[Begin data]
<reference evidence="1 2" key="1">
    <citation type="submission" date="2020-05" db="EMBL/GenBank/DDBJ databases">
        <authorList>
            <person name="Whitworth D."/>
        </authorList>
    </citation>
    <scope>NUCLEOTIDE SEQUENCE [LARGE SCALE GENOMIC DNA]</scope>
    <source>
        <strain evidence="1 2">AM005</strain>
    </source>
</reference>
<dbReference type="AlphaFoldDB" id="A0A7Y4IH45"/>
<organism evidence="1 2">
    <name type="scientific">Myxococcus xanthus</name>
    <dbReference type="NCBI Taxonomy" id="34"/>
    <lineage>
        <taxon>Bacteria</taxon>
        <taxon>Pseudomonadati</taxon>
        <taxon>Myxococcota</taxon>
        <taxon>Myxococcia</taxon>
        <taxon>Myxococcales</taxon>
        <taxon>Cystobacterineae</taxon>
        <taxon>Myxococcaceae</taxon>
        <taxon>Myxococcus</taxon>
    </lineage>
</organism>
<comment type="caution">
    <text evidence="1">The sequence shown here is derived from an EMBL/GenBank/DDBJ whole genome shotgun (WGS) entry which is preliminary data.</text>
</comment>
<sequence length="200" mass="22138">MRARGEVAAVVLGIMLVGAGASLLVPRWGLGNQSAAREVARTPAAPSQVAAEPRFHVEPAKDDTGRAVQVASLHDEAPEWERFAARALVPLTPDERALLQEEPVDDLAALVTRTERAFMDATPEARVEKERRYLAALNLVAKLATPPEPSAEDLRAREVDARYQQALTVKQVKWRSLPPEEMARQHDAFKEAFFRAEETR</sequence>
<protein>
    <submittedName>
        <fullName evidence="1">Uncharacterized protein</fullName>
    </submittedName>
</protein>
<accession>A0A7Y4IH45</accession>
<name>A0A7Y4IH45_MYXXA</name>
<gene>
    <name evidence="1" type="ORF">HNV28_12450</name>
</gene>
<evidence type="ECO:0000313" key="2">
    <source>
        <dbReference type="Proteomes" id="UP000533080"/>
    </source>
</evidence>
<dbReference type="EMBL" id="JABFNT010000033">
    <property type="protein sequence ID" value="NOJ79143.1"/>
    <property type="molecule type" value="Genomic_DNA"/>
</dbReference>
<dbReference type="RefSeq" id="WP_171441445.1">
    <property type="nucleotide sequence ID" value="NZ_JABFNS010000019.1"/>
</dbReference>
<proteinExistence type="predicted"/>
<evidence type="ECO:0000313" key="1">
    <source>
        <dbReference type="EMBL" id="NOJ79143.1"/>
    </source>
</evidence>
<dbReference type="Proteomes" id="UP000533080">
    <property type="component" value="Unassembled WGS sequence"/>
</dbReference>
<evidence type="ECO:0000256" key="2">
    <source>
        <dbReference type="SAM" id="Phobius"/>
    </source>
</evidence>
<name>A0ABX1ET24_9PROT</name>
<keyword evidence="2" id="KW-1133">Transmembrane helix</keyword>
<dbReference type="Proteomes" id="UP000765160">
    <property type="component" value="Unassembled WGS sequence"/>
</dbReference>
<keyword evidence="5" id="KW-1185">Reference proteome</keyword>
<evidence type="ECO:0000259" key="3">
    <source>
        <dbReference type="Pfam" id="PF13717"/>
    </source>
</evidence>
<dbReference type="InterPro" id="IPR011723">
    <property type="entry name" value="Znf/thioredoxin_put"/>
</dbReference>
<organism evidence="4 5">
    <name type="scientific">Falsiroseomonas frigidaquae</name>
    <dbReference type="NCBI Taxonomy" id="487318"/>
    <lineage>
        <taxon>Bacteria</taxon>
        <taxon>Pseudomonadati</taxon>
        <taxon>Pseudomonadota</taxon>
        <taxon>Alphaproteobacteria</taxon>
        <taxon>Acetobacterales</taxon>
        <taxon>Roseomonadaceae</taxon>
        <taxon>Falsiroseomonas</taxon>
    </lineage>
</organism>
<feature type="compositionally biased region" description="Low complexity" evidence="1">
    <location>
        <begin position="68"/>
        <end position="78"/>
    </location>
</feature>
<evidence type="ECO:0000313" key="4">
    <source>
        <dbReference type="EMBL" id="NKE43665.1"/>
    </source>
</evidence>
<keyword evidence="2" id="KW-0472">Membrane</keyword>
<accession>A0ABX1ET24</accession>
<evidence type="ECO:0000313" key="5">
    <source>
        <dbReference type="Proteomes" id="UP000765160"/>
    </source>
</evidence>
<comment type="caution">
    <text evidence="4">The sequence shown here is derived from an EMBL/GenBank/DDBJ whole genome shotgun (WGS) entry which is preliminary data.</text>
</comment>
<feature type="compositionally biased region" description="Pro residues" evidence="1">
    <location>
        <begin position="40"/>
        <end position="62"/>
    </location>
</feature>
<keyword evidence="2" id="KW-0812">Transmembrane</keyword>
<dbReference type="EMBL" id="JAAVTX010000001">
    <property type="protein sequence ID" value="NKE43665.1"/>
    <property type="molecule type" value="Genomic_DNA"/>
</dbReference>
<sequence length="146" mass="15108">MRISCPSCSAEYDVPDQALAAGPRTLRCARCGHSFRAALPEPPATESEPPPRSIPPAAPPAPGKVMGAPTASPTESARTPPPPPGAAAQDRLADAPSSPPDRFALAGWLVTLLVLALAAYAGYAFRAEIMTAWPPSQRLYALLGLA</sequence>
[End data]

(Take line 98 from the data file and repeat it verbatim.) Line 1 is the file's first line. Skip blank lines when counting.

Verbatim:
    </location>